7960962062?profile=originalCosta d’Este Beach Resort in Vero Beach offers humans a free stay if an accompanying pet pays a rate starting at $184 a night. Photo provided by Costa d’Este Beach Resort & Spa

By Arden Moore

Raise your paw, er hand, if you are feeling a little stir-crazy. Got a dose of cabin fever due to the worldwide pandemic that seems to hover over Florida?

The silver lining for many stuck at home since mid-March is having a safe companion who never disagrees on which Netflix show to binge watch next. Yep, I’m referring to our dogs and cats, who have sacrificed oodles of me-alone-at-home nap time to cuddle and console us during our many moods.

Paws up for pets, for sure. At this stage of the coronavirus, opportunities are growing for us with pets to engage in safe activities and to take short getaways to pet-welcoming places. If you are ready to sport your mask, bring plenty of gloves and hand sanitizer, the

Visit Florida team may have a fit for you.

Visit Florida represents more than 13,000 tourism industry businesses throughout the Sunshine State. Recognizing that pet adoptions have surged by more than 300% since April, this group is promoting “fur-babymoon” adventures for people and their well-mannered pets.

From the Panhandle down to the Florida Keys, opportunities exist for you and your pet to safely paddleboard, take beach strolls, hike, sail, rent pet-friendly Airbnbs and dine outdoors.

One of the most fetching options includes free stays for people at the Costa d’Este Beach Resort & Spa in Vero Beach. The catch?

Their accompanied dogs must pay daily rates from $184 a night.

“We put a playful spin on a traditional hotel package from the dog’s perspective,” explains Jessica Milton, regional director of public relations for Benchmark Global Hospitality. “This is a small hotel with 94 rooms, so you won’t be walking into a massive resort. The hotel has plenty of safe things to do outside and definitely will pamper your dog with a beachside dog massage, water bowls and toys your dog can take home, use of a plush doggie bed in the room and even a doggie menu that includes Muttballs.”

Lisa Radosta, DVM, a veterinarian who operates the Florida Veterinary Behavior Service in West Palm Beach, recently spent a month living in a pet-friendly hotel while her family’s new house was being completed. Their old home sold quickly, so the entire family, including Maverick, a Labrador retriever, and a cat named Chewie were hotel dwellers.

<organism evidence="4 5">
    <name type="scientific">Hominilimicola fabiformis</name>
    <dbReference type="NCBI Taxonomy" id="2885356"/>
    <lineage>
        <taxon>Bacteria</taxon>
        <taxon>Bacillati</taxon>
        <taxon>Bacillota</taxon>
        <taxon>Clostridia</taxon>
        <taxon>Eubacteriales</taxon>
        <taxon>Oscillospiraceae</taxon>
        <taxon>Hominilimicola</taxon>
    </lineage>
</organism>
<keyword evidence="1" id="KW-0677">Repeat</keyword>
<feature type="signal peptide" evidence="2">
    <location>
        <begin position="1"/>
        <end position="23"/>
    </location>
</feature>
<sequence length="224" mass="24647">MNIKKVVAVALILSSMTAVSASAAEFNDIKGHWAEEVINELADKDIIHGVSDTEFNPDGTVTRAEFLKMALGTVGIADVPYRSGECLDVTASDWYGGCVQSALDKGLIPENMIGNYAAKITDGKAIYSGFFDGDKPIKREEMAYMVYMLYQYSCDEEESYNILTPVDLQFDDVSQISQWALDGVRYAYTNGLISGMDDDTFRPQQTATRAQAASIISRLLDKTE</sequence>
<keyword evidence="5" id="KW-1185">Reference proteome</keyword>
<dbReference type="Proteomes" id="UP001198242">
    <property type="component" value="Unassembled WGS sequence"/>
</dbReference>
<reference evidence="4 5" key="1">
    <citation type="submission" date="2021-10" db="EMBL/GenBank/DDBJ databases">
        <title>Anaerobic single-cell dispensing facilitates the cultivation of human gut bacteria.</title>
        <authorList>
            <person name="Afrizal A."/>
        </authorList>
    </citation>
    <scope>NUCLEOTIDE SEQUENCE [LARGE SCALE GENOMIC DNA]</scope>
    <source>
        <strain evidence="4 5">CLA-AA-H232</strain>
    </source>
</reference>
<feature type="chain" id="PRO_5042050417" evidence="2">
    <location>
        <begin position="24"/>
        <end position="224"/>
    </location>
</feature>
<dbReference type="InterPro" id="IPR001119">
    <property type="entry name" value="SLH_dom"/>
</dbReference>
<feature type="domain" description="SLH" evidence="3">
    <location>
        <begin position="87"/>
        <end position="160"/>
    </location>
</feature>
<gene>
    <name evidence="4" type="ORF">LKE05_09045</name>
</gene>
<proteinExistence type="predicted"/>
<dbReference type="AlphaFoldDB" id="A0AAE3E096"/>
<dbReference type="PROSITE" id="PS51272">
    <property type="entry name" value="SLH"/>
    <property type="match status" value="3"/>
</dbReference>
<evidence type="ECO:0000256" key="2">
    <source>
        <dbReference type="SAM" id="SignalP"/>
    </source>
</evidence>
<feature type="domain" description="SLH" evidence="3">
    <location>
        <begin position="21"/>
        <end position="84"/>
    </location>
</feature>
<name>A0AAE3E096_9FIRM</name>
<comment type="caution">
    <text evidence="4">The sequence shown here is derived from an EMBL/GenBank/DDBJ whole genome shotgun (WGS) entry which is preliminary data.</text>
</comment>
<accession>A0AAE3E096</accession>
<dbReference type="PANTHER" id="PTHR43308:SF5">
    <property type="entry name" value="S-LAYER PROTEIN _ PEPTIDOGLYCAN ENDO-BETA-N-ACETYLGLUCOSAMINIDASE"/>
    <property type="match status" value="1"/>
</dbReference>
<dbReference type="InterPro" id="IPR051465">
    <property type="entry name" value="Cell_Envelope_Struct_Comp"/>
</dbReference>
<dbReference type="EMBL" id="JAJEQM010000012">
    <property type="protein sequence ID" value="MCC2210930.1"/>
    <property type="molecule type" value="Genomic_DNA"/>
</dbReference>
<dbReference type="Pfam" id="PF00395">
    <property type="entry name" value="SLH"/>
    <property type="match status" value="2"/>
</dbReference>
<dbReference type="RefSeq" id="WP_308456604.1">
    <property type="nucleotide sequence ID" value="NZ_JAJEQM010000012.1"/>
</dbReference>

“We chose the hotel based on the fact that they took pets and that we would have enough room (a suite) for us and both pets,” she says. “Factors to consider when traveling with your pets these days definitely include the ability to have space for the pets, a place to safely walk pets and pet-friendly restaurants and attractions nearby.”

Equally important is knowing your pet’s temperament and adaptability to being in new places with new sights, sounds and smells.
When they arrived, their normally easygoing Maverick had issues with the hotel elevator. But having a veterinary behaviorist for a pet parent helped as Radosta steadily built up Maverick’s exposure to elevator rides.

“My husband and I are pretty fit, so we took the four flights of stairs up and down as much as possible to give Maverick a break from the elevator,” she says. “We learned that he needed treats before he got on the elevator and tolerated the ride much better if I asked him to lie down. He rides the elevator just fine now.”

If you want to bring your pet on a day trip or overnight at a hotel, vacation rental, RV campground or cabin in a park, Radosta advises making a pros/cons list with your pet’s needs and personality in mind.

Some pets are genuine homebodies, who prefer staying at home under the care of a professional pet sitter who is practicing CDC health and safety guidelines. Dogs feeling stressed may chew or damage hotel furniture or bark excessively.

“You can’t come and go as you please on vacation, because you have to go back to the RV or hotel to take care of your pets,” Radosta adds.

Know your pet’s likes and dislikes.

“Going out with your dog is really fun — for you! Is it fun for your dog?” she says. “If not, take some time to get your dog used to going to the beach or getting on the kayak before you expect him to spend significant amounts of time in that activity.”

For well-socialized pets, however, such trips are viewed as added adventures spent with their favorite humans. Never before has the unconditional love unleashed on us by our pets felt so good.

If You Go...
Taking COVID-19 precautions into account, numerous pet-welcoming places and activities are available in the Sunshine State. To learn more, go to www.VisitFlorida.com.
To learn more about Dr. Lisa Radosta’s practice, visit www.flvetbehavior.com. Radosta is the co-author of From Fearful to Fear Free. The book spotlights the national Fear Free program created by veterinarians to reduce fear, anxiety and stress in pets at home, in the car, at veterinary clinics and during outdoor activities.

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